Though famous for its desert landscape, Arizona has, over the past few years, become quite the cultural oasis. With an ever-growing list of bands in the Arizona heavy music scene garnering national and international acclaim, the Sonoran Desert is experiencing a years-long monsoon of musical ingenuity.
Along with Bloodquest and Sycophant, one of the newest green shoots sprouting from the desert clay is Civilian Mind. Featuring Martin Miramontes Jr (Pointbreak) on vocals, Bryan Greenberg (Ritual of Decay) on guitars, and Ryan Walkney on bass, this straight edge sandstorm is a stern refutation to anyone who thinks that hardcore is dead. Their heartfelt, grab-you-by-the-collar compositions blend the sounds of Down To Nothing, Sweet Jesus, Carry On, Alone in a Crowd, Champion, Comeback Kid, and Drug Control, and this first EP promises that this band is here to add some extra vitality to this current movement of straight edge hardcore.
Vocalist Miramontes says, “Civilian Mind got started from me hitting Bryan up about doing some stuff along the lines of All Teeth. Although this went nothing that way, I’m happy it didn’t. Shortly after the demo was written, I hit Ryan up about doing bass for us. We also started this band because we feel there isn’t a big Straight Edge movement in Arizona like it used to be. We wanted to bring that back, in a sense.”
The band’s eponymous first track is a roundhouse-inducing introduction to what this band is about: no-holds-barred hardcore immediacy and chest-thumping sincerity. The track “Civilian Mind,” in under a minute-and-a-half, is enough to convince any veteran hardcore listener to add this band to their list of “must-see after quarantine” bands. It is no small task to communicate the ineffable, invaluable live energy through a recording, but Buried in Memories feels like it was recorded in a packed venue, before the world came to a halt, so vibrant and vivid is its sound.
Track two, “Where Do I Begin?” offers even stronger evidence that this band is the real deal. Breakneck compared to the mid-tempo breakdowns of the previous track, this song will have you circle-pitting in your living room until that beautiful day when venues book bands like Civilian Mind again. Melodic and urgent, the galloping youth crew sound of this track begs to be delivered to a stage-diving, fire-code violating crowd. Miramontes’s vocals are intimate and truly felt. He says, “All my lyrics mainly talk about childhood traumas. They talk about the things I dealt with as a kid from seeing and dealing with abuse with a physical and verbal form.” As with the best vocalists, Miramontes makes the listener feel as though they, specifically, are the person being addressed. They feel like they’ve been invited in to a private show for close-knit friends, one where guards are down and feelings are shared, one where catharsis is reached through full expression of the complex hardships of life. Greenberg’s production choice to layer the vocals is a masterful touch that furthers the experience of community that these songs create so well, that feeling of community that, for many, is what hardcore is all about.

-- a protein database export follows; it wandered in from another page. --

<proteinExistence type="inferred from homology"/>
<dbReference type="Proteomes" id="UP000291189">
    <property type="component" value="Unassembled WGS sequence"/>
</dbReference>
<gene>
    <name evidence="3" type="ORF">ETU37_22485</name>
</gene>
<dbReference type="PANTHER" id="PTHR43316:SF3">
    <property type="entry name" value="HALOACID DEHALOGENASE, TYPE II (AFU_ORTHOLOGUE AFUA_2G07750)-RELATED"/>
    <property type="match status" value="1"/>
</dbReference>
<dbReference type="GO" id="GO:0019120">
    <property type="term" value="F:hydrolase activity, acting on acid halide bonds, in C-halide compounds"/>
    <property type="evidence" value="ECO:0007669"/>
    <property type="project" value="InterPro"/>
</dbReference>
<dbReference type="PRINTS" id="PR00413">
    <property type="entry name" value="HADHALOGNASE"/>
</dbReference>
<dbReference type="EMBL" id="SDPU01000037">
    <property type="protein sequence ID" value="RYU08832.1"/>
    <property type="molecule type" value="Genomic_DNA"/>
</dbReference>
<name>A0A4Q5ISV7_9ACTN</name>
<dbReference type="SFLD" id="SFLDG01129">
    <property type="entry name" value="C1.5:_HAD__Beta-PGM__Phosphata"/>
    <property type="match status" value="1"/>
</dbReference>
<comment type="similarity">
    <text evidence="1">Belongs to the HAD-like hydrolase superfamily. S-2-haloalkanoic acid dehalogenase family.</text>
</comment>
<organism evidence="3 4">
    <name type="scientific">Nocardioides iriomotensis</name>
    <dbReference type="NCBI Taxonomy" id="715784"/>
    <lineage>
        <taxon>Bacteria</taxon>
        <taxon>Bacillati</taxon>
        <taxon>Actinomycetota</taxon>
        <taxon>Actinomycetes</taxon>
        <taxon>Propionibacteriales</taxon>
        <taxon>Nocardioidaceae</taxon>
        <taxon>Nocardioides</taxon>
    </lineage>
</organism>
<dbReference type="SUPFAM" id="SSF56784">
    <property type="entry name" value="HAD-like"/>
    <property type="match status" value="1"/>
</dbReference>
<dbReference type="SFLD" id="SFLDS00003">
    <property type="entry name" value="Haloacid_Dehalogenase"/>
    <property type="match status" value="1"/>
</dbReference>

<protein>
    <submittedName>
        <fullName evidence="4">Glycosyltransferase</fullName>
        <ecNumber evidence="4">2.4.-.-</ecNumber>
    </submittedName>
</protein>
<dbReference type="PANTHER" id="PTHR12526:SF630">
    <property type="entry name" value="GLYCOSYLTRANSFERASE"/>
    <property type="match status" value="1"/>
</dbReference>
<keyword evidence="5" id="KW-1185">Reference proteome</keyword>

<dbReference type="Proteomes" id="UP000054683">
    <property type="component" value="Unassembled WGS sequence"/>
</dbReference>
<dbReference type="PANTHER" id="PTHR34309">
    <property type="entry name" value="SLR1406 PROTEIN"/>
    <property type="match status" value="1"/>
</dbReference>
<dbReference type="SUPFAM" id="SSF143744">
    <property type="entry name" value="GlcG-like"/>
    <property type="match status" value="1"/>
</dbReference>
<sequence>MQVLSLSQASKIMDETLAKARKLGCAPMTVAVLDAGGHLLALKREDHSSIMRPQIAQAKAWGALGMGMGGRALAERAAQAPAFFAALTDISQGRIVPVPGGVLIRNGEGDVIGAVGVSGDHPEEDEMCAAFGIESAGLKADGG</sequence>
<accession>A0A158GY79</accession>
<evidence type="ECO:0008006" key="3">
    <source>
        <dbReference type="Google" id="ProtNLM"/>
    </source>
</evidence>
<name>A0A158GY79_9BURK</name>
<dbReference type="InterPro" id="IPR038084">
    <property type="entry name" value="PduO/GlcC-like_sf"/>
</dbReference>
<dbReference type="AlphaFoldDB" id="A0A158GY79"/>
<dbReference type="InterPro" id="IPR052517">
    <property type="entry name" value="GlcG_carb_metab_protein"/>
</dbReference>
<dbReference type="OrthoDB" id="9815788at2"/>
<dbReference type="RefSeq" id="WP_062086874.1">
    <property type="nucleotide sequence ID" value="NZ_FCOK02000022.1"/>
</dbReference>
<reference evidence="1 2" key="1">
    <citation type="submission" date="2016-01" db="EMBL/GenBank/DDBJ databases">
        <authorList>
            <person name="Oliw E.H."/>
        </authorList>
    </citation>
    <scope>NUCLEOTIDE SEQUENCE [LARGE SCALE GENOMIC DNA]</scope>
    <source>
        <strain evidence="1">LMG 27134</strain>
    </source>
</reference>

About community, Miramontes says, “I have been going to shows since I was 12 (17 years now) and I have seen a huge change in the scene. We have so many great bands from here that are active right now. We have Arm’s Reach, Skin Ticket, Woundvac, Slow Descent, POINTBREAK, Beg For Life, and many more. As cliche as it sounds, the scene is more than a family.”
That feeling of family, particularly for those who don’t truly have one elsewhere, is largely what makes hardcore so special to so many. This genre–and perhaps straight edge in particular–offers therapy, rehabilitation, for so many of us who have been damaged by life, by people we call family, and by drugs and alcohol. For so many straight edge fans who discover the genre for the first time, they find the power to make choices that can change their lives for the better.
Miramontes says, “Straight Edge to me means everything. It means I wanna have control of my life. It means I wanna be able to have fun without the need of anything to make me not be me. Knowing at the end of the day, my life is clean. I personally feel people are claiming Straight Edge nowadays without really doing it for the right reasons. People wanna fit in and feel accepted. But I also know a lot of people out there are doing it for the right reasons. We live in a world where people can’t be themselves because someone will judge them for the choices they make.”
There is nothing disingenuous about the music that Civilian Mind is making. Track three, the final track of the EP, is honest, personal, and philosophical. “Buried in Memories” is a fitting title track, as it represents the breadth of the band’s stylistic fluency, shifting between melodic, beatdown, posi, and youth crew, all with total fluency and sincerity. On this track, Miramontes’s vocals are more emotional, more confessional, channeling Scott Wade and Aram Arslanian. His lyrics, especially on this track, stand as a sort of mission statement for the band, ending the EP with impassioned conviction: “Straight Edge! ‘Til I’m six feet deep!”
In no time, Civilian Mind ought to be catching the ears and hearts of any fans of early Atomic Action, Victory, Triple B, or New Age, and they should absolutely be spoken of in the same, intoxicant-free breath as straight edge bands like Year of the Knife, Struck Nerve, Incentive, Life Force, and Magnitude. This band is absolutely locked in musically, creating some of the best new hardcore of the year, and most importantly, using it as a vehicle to deliver meaningful messages that come straight from the heart.
About the future, Miramontes says, “We’re not stopping anytime soon. This is just the start.”